By Jonathan Power*
LUND, Sweden, 7 March 2023 (IDN) — “The lives of all politicians end in failure”. So said Enoch Powell, a maverick former cabinet minister in the British government.
Of recent US presidents, Jimmy Carter has not been alone in being considered “a failure”.
Think of George W. Bush (Iraq war). Bill Clinton (Monica Lewinsky and a wasted last term). George H.W. Bush (messing up the economy and laying the foundation along with Clinton for the great economic crash of 2007). Ronald Reagan (missing the chance with Soviet president Mikhail Gorbachev to create the nuclear-free world that he offered). Richard Nixon (Firing up the Vietnam War and having to resign in disgrace). Then there was Barack Obama who missed the opportunity to forge a great rapprochement with Russia. As for Donald Trump…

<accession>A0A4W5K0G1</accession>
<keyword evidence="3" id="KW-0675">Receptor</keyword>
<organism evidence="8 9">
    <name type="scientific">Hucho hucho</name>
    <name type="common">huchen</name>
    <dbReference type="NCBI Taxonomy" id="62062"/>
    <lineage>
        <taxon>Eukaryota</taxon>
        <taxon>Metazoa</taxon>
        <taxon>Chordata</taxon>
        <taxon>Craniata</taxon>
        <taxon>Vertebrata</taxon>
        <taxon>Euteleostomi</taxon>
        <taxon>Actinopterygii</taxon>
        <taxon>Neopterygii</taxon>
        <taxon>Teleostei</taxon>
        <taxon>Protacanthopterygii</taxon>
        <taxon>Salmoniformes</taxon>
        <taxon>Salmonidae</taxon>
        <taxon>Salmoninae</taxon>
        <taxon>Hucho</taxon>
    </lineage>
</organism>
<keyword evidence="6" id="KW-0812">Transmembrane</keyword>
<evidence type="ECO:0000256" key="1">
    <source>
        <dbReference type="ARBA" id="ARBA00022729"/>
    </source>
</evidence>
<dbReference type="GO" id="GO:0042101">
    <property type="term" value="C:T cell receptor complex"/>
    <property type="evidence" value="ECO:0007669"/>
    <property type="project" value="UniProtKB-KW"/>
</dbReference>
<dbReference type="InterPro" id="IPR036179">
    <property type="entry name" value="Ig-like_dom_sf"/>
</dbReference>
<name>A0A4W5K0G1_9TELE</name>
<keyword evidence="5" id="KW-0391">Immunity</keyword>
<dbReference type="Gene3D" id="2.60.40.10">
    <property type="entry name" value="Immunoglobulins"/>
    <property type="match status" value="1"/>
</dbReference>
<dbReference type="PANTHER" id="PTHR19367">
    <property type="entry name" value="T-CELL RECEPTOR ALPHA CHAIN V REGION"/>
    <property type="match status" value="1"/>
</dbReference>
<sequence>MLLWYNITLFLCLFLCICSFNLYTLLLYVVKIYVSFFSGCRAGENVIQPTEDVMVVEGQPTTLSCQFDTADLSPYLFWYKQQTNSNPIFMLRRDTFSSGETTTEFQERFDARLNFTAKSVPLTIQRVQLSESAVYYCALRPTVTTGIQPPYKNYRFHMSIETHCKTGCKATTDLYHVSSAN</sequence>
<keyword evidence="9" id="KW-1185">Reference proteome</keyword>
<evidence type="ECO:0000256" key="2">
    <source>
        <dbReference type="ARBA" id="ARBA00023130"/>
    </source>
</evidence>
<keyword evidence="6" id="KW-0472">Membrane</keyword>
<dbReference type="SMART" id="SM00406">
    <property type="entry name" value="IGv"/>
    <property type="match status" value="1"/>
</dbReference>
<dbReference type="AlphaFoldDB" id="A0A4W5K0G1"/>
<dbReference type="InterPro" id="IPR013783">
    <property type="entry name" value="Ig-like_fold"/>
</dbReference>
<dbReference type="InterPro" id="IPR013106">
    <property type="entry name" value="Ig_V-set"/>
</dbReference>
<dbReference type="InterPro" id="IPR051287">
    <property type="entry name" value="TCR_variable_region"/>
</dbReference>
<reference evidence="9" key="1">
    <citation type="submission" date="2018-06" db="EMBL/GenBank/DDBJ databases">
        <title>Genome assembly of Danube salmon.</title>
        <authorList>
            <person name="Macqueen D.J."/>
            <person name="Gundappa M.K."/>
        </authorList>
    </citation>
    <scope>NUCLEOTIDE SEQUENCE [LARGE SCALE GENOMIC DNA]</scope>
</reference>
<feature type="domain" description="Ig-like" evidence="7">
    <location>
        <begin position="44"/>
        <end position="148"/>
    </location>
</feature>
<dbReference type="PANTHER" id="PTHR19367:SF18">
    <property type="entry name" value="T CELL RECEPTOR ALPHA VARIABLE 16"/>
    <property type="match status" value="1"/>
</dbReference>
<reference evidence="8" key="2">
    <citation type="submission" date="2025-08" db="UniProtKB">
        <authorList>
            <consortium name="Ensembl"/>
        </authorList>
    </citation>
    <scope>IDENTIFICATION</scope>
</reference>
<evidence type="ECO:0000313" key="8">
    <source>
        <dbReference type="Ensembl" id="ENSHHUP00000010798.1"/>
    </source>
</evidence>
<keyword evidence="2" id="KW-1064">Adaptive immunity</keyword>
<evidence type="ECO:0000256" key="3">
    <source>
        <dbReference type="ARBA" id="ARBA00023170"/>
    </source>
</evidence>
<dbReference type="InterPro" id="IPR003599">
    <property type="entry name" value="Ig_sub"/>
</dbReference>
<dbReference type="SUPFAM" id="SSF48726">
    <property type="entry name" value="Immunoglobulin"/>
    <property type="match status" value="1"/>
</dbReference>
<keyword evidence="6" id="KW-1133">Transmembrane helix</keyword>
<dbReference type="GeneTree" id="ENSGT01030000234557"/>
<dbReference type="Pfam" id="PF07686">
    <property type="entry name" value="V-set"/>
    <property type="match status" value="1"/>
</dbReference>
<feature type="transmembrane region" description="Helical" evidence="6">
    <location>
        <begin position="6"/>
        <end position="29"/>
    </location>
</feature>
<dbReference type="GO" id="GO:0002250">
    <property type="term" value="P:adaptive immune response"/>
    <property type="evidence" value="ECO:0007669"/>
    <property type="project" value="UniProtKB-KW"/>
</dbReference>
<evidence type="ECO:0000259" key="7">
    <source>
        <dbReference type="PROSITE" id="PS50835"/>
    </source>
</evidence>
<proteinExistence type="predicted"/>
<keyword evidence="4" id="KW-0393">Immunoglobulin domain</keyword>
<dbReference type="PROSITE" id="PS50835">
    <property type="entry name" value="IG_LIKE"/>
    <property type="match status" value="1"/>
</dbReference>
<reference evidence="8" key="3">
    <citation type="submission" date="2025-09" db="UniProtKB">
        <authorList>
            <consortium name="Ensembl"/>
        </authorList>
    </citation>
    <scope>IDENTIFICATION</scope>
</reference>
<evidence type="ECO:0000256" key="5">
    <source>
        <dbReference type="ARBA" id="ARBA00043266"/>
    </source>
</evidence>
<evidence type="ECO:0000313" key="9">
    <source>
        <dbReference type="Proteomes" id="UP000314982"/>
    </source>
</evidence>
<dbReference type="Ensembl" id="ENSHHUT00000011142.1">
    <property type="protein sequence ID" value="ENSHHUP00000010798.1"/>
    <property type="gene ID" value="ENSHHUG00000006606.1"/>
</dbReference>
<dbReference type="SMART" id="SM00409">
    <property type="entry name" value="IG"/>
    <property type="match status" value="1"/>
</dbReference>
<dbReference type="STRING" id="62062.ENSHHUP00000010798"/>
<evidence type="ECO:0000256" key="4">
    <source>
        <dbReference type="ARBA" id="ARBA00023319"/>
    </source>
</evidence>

Back to Jimmy Carter who, according to the man himself, appears to be dying.
I had a tangential responsibility for his election. I went to interview him in Atlanta when he was governor of Georgia. I spent the best part of the afternoon and early evening with him—being offered only a coke for dinner!
He took me into his bedroom to see his small library of books. He plucked down a copy of a sort of biography cum manifesto he had written. “I’m a bit short of copies”, he said. “Can you mail it back once you have read it?” I did. I was foolish not to have asked him to autograph it since shortly after, unexpectedly, he won the fight to become president.